Earthquake Intensity



Shaking Intensity


The size of an earthquake is often described using magnitude, which is the amount of energy released during an earthquake. However, not all of the energy released in an earthquake will necessarily be felt at the surface, depending on the earthquake's depth. In New Zealand, where earthquakes occur from near the surface right down to a depth of over 600 km, the Modified Mercalli intensity scale is a better indicator of an earthquake's effects on people and their environment.

Simplified New Zealand MMI Scale


The original Mercalli scale graded the effects of earthquakes into ten steps. The scale used in New Zealand is a twelve step ranking, hence Modified Mercalli (MM), with 1 representing the weakest of shaking, through to 12 representing almost complete destruction. The descriptions below are a simplified version of the New Zealand Modified Mercalli Intensity scale.

The table shows a simplified version of the New Zealand Modified Mercalli Intensity scale. We have added a generalised Intensity term.
MMIIntensityDescription
1
 unnoticeable
Barely sensed only by a very few people.
2
 unnoticeable
Felt only by a few people at rest in houses or on upper floors.
3
 weak
Felt indoors as a light vibration. Hanging objects may swing slightly.
4
 light
Generally noticed indoors, but not outside, as a moderate vibration or jolt. Light sleepers may be awakened. Walls may creak, and glassware, crockery, doors or windows rattle.
5
 moderate
Generally felt outside and by almost everyone indoors. Most sleepers are awakened and a few people alarmed. Small objects are shifted or overturned, and pictures knock against the wall. Some glassware and crockery may break, and loosely secured doors may swing open and shut.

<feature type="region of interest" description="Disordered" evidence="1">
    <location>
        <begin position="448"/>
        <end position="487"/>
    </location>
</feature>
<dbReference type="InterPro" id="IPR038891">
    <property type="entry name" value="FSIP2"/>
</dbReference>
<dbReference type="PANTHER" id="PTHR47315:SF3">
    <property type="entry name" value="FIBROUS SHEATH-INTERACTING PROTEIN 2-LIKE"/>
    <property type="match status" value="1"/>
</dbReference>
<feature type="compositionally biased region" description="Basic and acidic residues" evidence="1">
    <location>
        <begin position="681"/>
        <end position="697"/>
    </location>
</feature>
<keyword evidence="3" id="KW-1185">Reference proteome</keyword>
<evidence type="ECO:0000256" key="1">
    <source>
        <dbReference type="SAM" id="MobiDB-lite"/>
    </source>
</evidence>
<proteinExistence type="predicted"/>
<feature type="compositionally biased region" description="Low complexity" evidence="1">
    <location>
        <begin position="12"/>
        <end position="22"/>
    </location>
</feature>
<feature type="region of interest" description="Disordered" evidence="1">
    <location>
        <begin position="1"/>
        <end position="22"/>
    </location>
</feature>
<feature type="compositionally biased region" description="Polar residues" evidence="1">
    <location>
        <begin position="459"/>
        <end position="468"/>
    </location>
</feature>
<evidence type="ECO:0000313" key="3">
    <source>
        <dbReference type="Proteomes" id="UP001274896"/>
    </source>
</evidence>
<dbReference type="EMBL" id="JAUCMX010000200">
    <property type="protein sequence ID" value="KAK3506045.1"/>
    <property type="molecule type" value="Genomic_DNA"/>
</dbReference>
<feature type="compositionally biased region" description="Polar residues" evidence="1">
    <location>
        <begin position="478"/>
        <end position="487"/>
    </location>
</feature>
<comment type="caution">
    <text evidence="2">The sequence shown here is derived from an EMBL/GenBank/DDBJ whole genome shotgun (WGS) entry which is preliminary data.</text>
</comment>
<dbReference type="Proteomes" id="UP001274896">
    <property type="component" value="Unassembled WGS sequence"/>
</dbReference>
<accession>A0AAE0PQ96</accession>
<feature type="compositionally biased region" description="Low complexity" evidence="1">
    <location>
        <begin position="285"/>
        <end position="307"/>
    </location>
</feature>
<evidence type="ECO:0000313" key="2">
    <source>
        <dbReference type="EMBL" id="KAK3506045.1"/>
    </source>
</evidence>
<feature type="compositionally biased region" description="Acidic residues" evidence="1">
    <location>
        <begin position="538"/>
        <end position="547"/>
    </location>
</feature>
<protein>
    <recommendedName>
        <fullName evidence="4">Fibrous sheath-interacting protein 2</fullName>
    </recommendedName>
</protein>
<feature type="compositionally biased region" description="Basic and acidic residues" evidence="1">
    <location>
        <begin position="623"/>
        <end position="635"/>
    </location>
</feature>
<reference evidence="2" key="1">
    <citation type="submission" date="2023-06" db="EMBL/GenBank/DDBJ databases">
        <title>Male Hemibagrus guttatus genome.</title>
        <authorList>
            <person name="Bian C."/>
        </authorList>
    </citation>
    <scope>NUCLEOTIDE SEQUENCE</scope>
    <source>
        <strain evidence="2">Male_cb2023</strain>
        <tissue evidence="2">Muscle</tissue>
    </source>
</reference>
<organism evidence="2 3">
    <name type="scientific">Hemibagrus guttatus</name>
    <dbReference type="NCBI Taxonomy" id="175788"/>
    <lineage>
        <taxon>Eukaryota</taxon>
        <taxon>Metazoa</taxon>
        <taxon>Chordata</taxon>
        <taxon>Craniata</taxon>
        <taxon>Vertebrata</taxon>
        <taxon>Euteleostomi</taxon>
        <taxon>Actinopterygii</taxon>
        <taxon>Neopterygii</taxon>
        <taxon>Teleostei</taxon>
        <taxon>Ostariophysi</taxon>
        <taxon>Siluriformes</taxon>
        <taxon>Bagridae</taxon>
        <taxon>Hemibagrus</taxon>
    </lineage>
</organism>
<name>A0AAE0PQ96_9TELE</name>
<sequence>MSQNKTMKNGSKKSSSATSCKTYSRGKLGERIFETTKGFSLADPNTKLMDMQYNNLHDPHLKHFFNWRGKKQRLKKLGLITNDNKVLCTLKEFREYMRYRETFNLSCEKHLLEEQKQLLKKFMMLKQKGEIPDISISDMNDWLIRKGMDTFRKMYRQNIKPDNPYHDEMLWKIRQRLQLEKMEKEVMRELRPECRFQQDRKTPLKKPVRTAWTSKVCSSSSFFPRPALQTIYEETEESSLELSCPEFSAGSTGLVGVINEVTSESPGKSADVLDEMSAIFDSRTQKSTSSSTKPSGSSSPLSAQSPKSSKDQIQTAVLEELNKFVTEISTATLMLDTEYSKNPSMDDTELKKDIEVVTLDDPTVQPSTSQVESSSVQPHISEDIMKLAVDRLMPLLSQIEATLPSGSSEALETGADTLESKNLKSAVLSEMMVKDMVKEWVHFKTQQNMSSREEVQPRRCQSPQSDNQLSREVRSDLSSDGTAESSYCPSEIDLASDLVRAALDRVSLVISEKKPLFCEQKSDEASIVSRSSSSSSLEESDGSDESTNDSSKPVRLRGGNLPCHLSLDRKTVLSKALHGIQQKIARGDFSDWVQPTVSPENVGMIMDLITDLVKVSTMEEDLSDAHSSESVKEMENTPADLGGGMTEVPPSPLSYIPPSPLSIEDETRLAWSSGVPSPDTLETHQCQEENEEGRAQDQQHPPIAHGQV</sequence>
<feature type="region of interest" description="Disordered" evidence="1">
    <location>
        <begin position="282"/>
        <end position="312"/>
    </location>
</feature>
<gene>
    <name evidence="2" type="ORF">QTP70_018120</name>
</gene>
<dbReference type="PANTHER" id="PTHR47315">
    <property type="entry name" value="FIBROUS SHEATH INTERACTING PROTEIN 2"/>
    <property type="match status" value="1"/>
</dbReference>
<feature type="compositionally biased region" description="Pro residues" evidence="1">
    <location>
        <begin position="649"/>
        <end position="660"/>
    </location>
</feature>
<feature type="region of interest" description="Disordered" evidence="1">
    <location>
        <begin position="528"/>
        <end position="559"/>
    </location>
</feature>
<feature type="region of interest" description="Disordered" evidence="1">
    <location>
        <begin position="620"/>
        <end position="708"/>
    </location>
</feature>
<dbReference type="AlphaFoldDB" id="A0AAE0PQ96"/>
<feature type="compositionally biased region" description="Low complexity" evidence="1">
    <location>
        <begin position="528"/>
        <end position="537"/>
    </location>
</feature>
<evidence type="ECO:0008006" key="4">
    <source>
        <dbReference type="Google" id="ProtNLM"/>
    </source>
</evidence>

6
 strong
Felt by all. People and animals are alarmed, and many run outside. Walking steadily is difficult. Furniture and appliances may move on smooth surfaces, and objects fall from walls and shelves. Glassware and crockery break. Slight non-structural damage to buildings may occur.
7
 severe
General alarm. People experience difficulty standing. Furniture and appliances are shifted. Substantial damage to fragile or unsecured objects. A few weak buildings are damaged.
8
 severe
Alarm may approach panic. A few buildings are damaged and some weak buildings are destroyed.
9
 severe
Some buildings are damaged and many weak buildings are destroyed.
10
 severe
Many buildings are damaged and most weak buildings are destroyed.
11
 severe
Most buildings are damaged and many buildings are destroyed.
12
 severe
All buildings are damaged and most buildings are destroyed.

Common Alerting Protocol


Common Alerting Protocol (CAP) is a format for exchanging all-hazard emergency alerts and public warnings. CAP describes the severity of impact of a hazard as one of four terms: minor, moderate, severe or extreme.

The table shows how GeoNet classes these CAP Severity terms against the Modified Mercalli intensity descriptions.
MMIIntensityCAP Severity
1unnoticeableMinor
2unnoticeableMinor
3weakMinor
4lightMinor
5moderateMinor
6strongModerate
7severeSevere
8severeExtreme
9severeExtreme
10severeExtreme
11severeExtreme
12severeExtreme